The year is 1997 and Amazon is going public. At the time of this event, many investors and people viewed the company as a joke. Another big event at that time was the first of what has now been 20 annual letters from Jeff Bezos.

While these letters mostly garner attention from people due to highly impressive financial numbers, such as the recent letter disclosing 100 million paid Prime members globally and various leadership principles, there's much more wisdom and many success principles in these letters.

I spent time over the past weekend reading all 20 of these letters and here are three of the most valuable lessons that you can use to become a top performer.

1. If you need full support for every decision, you're not going to succeed.

In the beginning, picking a nontraditional banker like the DMG Technology Group and not focusing on short-term gains to appease investors was a hair-raiser to many so-called experts.

In the 2000 letter, Bezos mentioned that shares were down by 80 percent from the previous year. However, he insisted that the company was in a better position because he knew his long-term metrics of importance.

So what does this have to do with you growing your business, improving at your specific craft, and getting the highest results out of life?


As you continue your journey, many will question you and try to guilt you at times for doing things a particular way. In those times, it's a necessity to know your strategy so you can maintain unwavering focus.

As Bezos mentions concerning Amazon's strategy, "We don't claim it's the right philosophy, we just claim it's ours!"

Whether you're building a company, a healthier body, or attempting to become world-class, you must have a philosophy to serve as your compass.

For Bezos, it was about becoming the "everything store," as he mentioned in the '97 letter.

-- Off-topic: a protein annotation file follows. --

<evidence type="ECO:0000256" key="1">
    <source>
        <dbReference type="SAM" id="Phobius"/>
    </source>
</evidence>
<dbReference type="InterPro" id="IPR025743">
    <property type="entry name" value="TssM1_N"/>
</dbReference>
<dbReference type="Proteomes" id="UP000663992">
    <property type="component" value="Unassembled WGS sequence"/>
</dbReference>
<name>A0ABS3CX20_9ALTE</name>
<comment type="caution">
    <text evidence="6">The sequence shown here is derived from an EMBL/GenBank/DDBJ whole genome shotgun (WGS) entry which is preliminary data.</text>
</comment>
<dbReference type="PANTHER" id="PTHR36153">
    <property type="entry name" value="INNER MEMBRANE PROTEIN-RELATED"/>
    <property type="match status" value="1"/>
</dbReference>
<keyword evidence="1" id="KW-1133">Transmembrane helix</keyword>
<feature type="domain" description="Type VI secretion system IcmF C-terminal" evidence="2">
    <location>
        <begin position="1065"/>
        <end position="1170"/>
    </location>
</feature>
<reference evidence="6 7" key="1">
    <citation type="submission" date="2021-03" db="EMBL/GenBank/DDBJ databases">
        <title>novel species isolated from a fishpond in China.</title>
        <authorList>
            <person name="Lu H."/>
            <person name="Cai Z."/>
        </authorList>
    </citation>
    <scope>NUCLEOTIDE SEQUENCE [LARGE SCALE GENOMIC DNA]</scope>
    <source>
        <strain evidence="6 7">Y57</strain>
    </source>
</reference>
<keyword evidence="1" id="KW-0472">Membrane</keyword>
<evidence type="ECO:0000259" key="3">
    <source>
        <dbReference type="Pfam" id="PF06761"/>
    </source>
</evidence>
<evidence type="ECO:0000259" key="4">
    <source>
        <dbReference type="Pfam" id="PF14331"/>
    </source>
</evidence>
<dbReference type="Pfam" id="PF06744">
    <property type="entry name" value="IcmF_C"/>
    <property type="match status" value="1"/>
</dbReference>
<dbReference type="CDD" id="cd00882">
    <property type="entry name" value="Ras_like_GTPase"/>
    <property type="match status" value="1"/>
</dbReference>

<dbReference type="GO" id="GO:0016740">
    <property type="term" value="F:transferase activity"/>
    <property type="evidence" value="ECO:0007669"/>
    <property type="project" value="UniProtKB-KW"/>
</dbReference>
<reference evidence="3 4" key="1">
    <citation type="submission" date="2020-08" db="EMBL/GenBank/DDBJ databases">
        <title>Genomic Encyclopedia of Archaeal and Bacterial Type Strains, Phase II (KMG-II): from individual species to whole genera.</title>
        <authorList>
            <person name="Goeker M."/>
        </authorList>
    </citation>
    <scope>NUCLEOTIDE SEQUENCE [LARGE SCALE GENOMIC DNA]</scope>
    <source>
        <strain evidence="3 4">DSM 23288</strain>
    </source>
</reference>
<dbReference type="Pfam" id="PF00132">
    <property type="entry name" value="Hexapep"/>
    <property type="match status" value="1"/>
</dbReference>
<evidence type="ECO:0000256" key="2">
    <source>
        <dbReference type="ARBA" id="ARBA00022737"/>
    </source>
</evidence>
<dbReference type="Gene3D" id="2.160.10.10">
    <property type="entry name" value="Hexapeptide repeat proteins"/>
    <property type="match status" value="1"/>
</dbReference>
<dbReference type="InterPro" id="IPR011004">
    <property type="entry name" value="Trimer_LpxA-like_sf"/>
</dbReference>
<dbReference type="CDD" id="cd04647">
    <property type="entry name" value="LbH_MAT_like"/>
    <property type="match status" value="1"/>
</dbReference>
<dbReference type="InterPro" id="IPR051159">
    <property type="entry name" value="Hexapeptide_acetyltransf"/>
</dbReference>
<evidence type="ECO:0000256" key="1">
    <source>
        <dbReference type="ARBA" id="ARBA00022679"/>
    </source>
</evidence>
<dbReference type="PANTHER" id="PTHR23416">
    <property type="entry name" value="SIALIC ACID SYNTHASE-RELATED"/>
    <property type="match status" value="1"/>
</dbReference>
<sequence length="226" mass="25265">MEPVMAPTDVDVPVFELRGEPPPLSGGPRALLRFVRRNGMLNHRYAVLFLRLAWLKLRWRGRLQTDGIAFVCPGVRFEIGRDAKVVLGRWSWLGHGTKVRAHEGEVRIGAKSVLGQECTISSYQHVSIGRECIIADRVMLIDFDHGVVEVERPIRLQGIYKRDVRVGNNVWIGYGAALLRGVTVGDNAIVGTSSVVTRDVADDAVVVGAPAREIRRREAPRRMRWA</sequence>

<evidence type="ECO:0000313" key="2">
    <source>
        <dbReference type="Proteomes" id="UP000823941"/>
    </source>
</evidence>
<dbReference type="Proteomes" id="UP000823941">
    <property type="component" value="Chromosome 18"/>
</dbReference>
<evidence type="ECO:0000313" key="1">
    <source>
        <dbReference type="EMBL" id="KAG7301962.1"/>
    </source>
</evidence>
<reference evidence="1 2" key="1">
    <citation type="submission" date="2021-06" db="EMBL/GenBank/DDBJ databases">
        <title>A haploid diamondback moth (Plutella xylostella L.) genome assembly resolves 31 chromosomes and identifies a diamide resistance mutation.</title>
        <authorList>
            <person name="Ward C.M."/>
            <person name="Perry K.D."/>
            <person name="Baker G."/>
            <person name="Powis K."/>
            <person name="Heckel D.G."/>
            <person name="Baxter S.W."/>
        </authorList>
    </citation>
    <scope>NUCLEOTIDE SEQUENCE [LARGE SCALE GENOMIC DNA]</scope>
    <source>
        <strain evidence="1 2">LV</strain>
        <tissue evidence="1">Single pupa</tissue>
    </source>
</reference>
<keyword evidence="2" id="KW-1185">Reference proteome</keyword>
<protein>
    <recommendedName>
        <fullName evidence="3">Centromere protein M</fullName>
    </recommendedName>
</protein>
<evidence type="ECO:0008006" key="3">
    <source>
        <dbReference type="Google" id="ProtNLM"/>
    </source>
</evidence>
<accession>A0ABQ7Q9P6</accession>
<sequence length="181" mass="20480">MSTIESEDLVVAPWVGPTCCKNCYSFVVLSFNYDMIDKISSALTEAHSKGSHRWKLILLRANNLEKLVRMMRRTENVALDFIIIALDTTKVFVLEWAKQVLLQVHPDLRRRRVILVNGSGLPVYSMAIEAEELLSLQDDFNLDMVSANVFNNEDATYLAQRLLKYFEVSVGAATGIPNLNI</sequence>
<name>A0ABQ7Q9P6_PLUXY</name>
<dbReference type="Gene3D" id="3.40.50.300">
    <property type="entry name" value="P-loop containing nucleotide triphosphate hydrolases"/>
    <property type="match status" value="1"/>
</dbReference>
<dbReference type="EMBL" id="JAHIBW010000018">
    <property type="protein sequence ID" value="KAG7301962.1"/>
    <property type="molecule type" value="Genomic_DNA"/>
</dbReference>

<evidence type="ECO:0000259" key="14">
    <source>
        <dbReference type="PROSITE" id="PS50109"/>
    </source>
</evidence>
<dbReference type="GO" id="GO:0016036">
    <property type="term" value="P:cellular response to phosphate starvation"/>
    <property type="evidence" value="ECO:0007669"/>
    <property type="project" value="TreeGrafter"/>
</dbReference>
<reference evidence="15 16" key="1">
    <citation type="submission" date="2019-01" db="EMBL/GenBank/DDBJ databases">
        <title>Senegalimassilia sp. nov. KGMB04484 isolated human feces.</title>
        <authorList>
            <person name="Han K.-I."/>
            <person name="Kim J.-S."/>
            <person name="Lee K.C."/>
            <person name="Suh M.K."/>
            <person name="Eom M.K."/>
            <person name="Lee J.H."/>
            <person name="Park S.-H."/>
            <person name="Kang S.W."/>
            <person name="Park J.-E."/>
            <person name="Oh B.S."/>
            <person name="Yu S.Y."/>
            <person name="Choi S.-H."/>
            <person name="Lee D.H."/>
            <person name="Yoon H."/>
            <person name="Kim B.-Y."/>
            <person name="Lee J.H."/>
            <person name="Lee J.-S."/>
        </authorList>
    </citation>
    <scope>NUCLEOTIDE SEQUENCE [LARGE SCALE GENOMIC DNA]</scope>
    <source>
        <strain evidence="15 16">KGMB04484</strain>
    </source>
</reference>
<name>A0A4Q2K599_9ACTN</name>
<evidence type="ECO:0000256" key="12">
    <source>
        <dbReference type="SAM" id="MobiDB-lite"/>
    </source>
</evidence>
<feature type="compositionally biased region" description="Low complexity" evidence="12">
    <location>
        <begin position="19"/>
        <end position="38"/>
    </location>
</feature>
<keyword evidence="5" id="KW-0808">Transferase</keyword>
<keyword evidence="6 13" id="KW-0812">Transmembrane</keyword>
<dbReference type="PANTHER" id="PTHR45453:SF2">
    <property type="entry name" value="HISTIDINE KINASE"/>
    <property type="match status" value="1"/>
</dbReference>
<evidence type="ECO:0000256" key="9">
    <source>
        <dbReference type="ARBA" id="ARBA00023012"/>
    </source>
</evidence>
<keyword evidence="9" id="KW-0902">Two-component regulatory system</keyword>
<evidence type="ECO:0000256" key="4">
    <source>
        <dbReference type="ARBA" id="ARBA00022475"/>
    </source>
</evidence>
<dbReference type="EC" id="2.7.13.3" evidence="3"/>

What are your company and personal philosophies? What is your ultimate endgame? Your challenge is to write out a grand vision for your business or particular craft that you want to become great in.

2. Always operate with a beginner's mindset.

Many have asked Bezos about why it's always "Day 1" at Amazon. He addressed this in his 2016 letter by stating that "Day 2 is stasis. Followed by irrelevance. Followed by excruciating, painful decline. Followed by death. And that is why it is always Day 1."

If you want a proven way to decline and stop improving, simply think you've mastered it all. Whether in sports or business, letting your mind grow soft and dull is a lethal blow to your future success.

A beginner's mindset is critical because it keeps you operating with a sense of urgency and healthy fear, which is critical to growth.

In his '98 letter, Bezos stated:

"There is no rest for the weary. I constantly remind our employees to be afraid, to wake up every morning terrified. Not of our competition, but of our customers. Our customers have made our business what it is, they are the ones with whom we have a relationship, and they are the ones to whom we owe a great obligation. And we consider them to be loyal to us--right up until the second that someone else offers them a better service."

Bezos recognizes the fragility and reality of business, which keeps him obsessed with the customer, eagerly adopting external trends, and skeptical of proxies and high-velocity decision making.

What must you stay obsessed with to not only win today but also well into the future so it'll continue to be "Day 1"?

3. Hold yourself and everyone around you to a higher standard.

One of the biggest lessons I've learned from mentors and coaches years ahead of me is that the details matter--all of them. How you do one thing is how you'll do everything.

Having a high standard isn't optional; it's a necessity if you want to be a top performer. Realizing this, Bezos didn't just hold himself to a higher standard. He held his surrounding environment to a higher standard as well.

When discussing employees in his '97 letter, he stated:

"It's not easy to work here (when I interview people I tell them, "You can work long, hard, or smart, but at you can't choose two out of three"), but we are working to build something important, something that matters to our customers, something that we can all tell our grandchildren about. Such things aren't meant to be easy."

There will be a lot of resistance to a higher standard, and sometimes people will get flustered with the infrastructure you've established.

Amazon has its four key elements for high standards. Which standards will you hold yourself and others to, no matter what?